Ross Merrill Award
The Ross Merrill Award for Outstanding Commitment to the Preservation and Care of Collections honors institutions in North America that have shown an exemplary and sustained commitment to conservation and collections care through interpretation, research, scholarship, education, and/or public outreach.
Deadline: December 15
- Nominee should be a North American not-for-profit organization of any size responsible for cultural property that may include collections, historic sites and structures. Cultural property is defined as material that may be artistic, historic, scientific, religious or social and is an invaluable and irreplaceable legacy that must be preserved for future generations. Collections can include fine arts, library and archival materials, natural history, natural science, musical instruments, textiles, technology, archaeology, ethnography and photography. If a collection is located in a historical building or site, that building or site should be considered part of the collection. If the nominee does not own objects, historic structures or sites, a case may be made regarding how its activities affect cultural property, for instance through funding or advocacy. Organizations that have preservation or conservation as their sole and exclusive purpose are not eligible recipients of this award.
- Nominators should provide evidence of the nominee’s sustained and exemplary commitment to the preservation and care of its collections through description of its conservation and preservation activities, special programs and involvement of conservation professionals in decision-making processes. Providing evidence of how the organization has broadened its community’s understanding of the goals of conservation and the importance of preserving cultural property through its conservation activities can strengthen a nomination.
- Nominators can be any individual within or outside the organization, although when the nomination comes from outside it is useful if the nomination package includes a letter from the institution's director. Letters of support are welcome, and are most appropriate when they come from outside the organization and from individuals knowledgeable about conservation.
- Nominations should show evidence of involvement of senior conservation professionals who are recognized by their peers, such as Fellows or Professional Associates of the American Institute for Conservation. Nominators should demonstrate this by including a brief (one page or less) summary of the professional credentials of key conservation professionals and describe the role they have played at the institution.
- Nominations should show evidence of a systematic approach to long-term planning for collections care. Nominators can demonstrate this by descriptions of maintenance plans, condition surveys, future treatment priorities, staffing plans, disaster preparedness guidelines, or storage redesign and upgrades.
- Nominations should show evidence of community impact and involvement. Nominators can demonstrate this by fundraising efforts, volunteer programs, or educational activities with community groups and schools.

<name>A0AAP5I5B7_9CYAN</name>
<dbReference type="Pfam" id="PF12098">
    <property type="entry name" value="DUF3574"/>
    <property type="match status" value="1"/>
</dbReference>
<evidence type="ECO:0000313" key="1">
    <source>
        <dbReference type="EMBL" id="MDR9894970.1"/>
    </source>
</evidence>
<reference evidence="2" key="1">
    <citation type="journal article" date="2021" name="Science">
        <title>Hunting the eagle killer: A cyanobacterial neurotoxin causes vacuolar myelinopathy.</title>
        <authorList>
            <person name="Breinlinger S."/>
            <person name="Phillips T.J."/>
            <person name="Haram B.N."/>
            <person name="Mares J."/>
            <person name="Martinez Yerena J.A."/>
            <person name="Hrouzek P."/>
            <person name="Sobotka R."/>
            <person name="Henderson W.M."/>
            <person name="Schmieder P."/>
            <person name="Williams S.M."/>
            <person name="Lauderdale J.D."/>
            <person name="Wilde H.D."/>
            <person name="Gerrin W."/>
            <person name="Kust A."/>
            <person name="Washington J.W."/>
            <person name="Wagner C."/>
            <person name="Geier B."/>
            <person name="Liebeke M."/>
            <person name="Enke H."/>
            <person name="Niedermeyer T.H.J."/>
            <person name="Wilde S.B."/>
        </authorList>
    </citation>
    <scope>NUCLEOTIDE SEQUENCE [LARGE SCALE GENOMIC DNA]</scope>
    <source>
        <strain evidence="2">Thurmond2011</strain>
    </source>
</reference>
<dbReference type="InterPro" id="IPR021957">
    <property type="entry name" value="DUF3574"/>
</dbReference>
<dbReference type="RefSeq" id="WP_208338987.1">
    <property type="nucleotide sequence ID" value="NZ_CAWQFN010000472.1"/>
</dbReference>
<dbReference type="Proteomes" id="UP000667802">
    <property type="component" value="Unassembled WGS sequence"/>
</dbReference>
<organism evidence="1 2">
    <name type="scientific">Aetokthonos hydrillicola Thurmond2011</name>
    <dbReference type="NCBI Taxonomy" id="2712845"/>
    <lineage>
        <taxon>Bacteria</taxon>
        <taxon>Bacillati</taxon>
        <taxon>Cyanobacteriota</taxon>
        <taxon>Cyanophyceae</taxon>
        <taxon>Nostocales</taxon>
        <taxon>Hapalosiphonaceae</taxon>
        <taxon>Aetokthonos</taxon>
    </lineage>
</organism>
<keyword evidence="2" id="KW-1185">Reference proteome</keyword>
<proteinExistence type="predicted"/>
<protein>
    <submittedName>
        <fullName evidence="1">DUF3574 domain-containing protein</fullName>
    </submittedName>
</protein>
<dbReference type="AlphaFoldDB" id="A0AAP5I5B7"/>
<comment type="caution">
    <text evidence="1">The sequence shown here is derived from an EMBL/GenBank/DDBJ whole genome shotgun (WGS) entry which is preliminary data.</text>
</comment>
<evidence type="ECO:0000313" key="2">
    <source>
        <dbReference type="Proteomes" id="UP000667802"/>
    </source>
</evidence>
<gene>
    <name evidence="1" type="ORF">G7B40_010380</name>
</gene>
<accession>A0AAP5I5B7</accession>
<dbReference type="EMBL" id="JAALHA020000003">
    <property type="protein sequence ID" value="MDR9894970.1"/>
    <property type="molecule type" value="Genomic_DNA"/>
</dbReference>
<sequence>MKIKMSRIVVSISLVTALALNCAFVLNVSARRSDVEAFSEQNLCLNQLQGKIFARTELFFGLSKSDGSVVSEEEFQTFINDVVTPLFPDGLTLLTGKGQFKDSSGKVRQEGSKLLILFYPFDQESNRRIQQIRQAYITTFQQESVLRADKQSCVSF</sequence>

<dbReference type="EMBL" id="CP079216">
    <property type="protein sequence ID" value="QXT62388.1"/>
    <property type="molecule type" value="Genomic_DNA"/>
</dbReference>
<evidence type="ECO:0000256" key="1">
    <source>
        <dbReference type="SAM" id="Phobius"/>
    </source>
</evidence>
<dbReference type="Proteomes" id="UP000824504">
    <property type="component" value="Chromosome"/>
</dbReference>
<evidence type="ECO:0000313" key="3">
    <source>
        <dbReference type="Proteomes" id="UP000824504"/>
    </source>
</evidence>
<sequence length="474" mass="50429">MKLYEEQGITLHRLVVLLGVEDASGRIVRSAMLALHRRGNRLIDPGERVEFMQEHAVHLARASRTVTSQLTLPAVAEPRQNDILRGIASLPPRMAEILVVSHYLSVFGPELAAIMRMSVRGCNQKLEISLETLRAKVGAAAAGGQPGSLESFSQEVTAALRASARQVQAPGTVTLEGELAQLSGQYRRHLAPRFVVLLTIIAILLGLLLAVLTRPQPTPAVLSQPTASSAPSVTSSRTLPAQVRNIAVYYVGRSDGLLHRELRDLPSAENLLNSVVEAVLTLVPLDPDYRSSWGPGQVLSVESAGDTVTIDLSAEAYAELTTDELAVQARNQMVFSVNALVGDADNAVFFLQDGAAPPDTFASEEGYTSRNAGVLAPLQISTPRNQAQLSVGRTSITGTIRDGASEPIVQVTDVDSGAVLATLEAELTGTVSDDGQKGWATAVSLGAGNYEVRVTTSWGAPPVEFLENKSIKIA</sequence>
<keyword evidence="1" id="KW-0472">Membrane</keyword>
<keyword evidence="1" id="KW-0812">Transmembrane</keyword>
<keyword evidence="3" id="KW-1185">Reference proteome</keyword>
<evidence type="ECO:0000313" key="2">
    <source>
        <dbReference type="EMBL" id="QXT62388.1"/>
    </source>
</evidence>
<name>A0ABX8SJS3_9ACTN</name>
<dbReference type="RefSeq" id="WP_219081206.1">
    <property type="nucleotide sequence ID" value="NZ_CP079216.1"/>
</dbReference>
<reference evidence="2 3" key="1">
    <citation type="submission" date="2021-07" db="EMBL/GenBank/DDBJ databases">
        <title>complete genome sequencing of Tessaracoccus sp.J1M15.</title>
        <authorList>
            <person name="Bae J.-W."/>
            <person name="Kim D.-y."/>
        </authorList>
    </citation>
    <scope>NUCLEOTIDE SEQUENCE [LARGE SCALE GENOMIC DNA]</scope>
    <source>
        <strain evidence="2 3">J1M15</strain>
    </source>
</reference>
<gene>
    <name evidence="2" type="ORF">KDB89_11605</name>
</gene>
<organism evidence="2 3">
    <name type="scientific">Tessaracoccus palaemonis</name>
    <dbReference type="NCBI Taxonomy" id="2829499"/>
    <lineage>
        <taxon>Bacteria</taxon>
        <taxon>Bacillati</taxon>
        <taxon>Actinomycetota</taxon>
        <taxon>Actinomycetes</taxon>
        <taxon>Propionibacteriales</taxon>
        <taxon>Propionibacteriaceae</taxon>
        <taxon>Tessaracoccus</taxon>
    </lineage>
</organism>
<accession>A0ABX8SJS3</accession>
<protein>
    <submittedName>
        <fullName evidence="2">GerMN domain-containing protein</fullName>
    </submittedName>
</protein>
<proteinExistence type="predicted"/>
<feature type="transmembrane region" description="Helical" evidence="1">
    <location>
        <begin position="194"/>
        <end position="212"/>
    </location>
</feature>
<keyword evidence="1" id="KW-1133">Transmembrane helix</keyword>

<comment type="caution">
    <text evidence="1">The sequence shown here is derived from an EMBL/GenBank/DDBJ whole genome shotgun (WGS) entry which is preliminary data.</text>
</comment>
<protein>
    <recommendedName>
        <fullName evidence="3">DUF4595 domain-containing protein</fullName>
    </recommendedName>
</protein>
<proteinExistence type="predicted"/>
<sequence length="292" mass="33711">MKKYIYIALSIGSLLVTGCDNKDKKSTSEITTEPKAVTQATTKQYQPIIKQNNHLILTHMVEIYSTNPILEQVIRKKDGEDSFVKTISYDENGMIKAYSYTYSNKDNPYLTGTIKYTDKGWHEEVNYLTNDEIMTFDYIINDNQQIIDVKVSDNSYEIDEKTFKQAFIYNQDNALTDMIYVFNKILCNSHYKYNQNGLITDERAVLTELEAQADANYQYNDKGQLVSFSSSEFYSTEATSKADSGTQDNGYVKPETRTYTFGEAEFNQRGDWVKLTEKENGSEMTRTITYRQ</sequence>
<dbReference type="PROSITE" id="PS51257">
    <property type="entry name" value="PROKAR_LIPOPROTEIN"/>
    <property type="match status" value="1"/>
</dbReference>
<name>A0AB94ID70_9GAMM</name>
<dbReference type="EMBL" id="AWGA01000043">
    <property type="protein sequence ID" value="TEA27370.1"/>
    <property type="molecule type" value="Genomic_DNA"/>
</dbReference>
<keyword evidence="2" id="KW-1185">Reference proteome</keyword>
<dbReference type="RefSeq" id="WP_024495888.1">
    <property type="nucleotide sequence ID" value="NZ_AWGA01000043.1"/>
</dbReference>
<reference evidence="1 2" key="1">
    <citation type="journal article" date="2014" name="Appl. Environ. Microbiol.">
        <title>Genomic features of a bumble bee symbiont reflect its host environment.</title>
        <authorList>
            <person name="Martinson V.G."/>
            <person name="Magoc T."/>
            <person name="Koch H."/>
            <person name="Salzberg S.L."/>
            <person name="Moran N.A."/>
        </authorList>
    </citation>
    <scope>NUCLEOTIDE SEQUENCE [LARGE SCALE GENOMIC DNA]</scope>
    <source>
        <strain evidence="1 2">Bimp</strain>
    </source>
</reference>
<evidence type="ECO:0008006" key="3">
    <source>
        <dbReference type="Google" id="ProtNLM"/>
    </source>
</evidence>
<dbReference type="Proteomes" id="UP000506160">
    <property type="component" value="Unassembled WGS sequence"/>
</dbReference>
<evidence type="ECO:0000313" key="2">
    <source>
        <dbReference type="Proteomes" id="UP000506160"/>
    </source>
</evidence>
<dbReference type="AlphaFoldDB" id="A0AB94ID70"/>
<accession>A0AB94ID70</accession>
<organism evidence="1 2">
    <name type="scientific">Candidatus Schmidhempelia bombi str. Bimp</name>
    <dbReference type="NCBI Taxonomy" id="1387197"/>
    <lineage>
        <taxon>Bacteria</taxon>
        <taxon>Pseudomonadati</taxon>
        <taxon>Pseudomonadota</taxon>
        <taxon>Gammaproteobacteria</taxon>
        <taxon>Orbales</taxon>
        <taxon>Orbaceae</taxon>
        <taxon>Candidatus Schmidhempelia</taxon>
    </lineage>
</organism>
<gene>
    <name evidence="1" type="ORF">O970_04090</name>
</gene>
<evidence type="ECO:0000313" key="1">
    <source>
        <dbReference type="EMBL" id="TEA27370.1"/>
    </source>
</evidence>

- Nominations should show evidence of outreach in the form of websites, radio and television coverage, or local newspaper articles.
- Nominations should show evidence of attempts to recruit support from multiple financial and or personnel resources.
- Nominations should show evidence of exemplary work and achievements. This award seeks to recognize organizations and programs that can be held up as models for others to emulate.
We encourage nominators to include visual documentation (photography or video) and other supporting materials (publications, etc.) in their nomination materials. Many successful applicants submitted for several award cycles. Re-submissions, particularly with updated information, are always welcome. A member of our staff, board, or Awards Committee presents the award in the organization's hometown, usually in conjunction with an event involving the organization's board, staff, and various other stakeholders.
- 2020: Bell Museum
- 2019: The Lenhardt Library of the Chicago Botanic Garden
- 2017: Vizcaya Museum and Gardens
- 2016: Harvard University
- 2013: Indianapolis Museum of Art
- 2012: Alaska State Museum, Harness Racing Museum & Hall of Fame
- 2011: Maymont Foundation
- 2010: The Architect of the Capitol, Friends of the Iolani Palace
- 2009: Historic Cherry Hill, Shelburne Museum
- 2008: Arizona State Museum, Massachusetts Board of Library Commissioners
- 2007: Cleveland Public Library
- 2006: Historical Society of Frederick County, Maryland
- 2004: Sam Noble Oklahoma Museum of Natural History, The Henry Ford, National Archives and Records Administration (NARA)
- 2003: LuEsther T. Mertz Library of the New York Botanical Garden; Winterthur, An American Country Estate; Canadian Museum of Nature
- 2002: City of Buffalo Arts Commission, New York Academy of Medicine, Vermont Museum and Gallery Alliance
- 2001: The Central Park Conservancy, Judson Memorial Church, the Society for the Preservation of Natural History Collections, the Sculpture Center
- 2000:Fairmount Park Art Association; the Alden B. Dow Home and Studio; Museum of Fine Arts, Boston; the Bata Shoe Museum
- 1999: Colonial Williamsburg Foundation